I recently found myself seated in a boardroom on the 34th floor of the tallest building in Des Moines (yes, there are real buildings in Iowa, I promise) enjoying an exquisitely catered breakfast. I was in the last week of my summer internship. To my left sat the company’s chief technology officer, two chairs to my right was another vice president, and the rest of the management team of my sector of the company were dispersed across the room. I, along with a handful of other interns, had been invited to this breakfast to share our feedback on the internship program.
At the beginning, I was incredibly nervous. But as I sat, I began to picture myself back in the Student Activities Board boardroom, where I had spent every Thursday night for the last year. Most students don’t even know of this room on the second floor of the SUB, others may only know it as the place you get your name tag for the career fair, but for the 35 of us board members, it is where the most minuscule of details of every major campus event are hashed out. The University endows $300,000 approved to be spent in this room every academic year. I imagined the way I had learned to speak confidently amongst some of my most respected peers.
As discussion began, I felt my fears fade away. I was able to actively share my opinions and critiques without hesitation. I helped drive the round-table discussion towards areas for which I had praise or concerns. It felt like I was in my element, even surrounded by such important company figures. At the end of the discussion, the CTO’s assistant even complimented me on my eagerness to speak up, noting that she knew everyone in the room was incredibly impressed.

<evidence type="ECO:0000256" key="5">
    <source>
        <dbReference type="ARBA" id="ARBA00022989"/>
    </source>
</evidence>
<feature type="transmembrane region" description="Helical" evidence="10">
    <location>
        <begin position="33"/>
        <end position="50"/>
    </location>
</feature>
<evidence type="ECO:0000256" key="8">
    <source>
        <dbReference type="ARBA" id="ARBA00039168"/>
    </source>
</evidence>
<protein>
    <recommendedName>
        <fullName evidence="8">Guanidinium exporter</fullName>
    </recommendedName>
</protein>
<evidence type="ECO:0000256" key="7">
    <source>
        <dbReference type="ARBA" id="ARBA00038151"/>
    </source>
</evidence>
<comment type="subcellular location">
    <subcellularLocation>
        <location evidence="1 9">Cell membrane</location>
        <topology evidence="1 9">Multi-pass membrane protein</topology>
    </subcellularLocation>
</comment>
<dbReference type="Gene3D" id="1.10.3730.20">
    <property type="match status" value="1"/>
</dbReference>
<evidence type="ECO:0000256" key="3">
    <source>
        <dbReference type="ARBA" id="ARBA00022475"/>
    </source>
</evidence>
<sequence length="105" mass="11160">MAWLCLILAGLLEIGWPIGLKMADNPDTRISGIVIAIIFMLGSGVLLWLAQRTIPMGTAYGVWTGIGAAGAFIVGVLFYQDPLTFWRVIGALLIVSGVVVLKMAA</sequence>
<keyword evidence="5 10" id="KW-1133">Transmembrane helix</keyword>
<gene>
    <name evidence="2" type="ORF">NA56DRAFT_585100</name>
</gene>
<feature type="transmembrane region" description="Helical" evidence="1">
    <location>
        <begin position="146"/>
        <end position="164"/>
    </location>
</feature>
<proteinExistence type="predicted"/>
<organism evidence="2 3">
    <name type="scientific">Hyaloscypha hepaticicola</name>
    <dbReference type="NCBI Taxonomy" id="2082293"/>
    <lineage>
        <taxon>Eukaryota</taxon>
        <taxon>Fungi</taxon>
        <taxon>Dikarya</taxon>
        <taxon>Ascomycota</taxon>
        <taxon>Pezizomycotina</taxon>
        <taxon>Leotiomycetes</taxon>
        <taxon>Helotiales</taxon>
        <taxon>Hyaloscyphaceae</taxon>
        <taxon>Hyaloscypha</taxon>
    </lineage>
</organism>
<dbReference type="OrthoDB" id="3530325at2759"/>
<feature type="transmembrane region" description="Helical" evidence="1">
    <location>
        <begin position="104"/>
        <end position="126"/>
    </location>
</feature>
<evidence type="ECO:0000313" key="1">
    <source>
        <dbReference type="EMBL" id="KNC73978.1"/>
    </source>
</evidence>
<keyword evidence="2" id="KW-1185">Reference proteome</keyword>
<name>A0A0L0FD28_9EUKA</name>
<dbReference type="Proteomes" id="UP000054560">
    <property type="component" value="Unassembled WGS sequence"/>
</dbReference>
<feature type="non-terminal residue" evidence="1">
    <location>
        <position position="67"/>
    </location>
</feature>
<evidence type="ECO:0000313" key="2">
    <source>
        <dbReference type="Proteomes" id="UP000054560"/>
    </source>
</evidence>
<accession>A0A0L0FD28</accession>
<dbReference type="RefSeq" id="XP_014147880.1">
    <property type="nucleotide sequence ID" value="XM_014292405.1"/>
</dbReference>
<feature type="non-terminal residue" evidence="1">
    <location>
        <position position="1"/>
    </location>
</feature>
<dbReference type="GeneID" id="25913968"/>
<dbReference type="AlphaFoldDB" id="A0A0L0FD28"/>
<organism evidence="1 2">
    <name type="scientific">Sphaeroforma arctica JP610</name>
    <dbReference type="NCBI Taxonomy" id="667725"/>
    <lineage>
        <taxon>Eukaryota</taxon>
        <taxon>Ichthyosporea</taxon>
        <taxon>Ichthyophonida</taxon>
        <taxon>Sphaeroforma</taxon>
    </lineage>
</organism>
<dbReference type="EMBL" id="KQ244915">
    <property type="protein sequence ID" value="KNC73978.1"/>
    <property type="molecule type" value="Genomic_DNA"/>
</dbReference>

I can promise you that my success in this situation was not due to being a natural-born public speaker or even having incredibly high self-confidence. I look back on my first few SAB board meetings and see a shy freshman whose cheeks turned to cherries when she finally decided to speak her mind. I remember being so easily swayed in my opinions and too afraid to speak up even if I did have something to say. I cannot tell you how many times I immediately had felt like I stuck my foot in my mouth after I spoke.
For me, the Student Activities Board hasn’t just been about bringing the highest quality events to Truman’s campus. The professional experience I have gained is irreplaceable. Our hard work and dedication naturally lend to the creation of a strong sense of community and some fellow board members have become my closest friends. Plus, it’s just plain fun!
But most importantly, it’s been about finding my voice and learning to think critically about things that are going on around me. I’ve learned to actively assess and evaluate all the experiences I have, in hopes to not remain passive, subject to what others around me want, but to be critical and make everything in my life the best that it can be. This outlook has helped me make huge strides in improving my friendships, education, future career, and so much more and I cannot wait to see where else it takes me.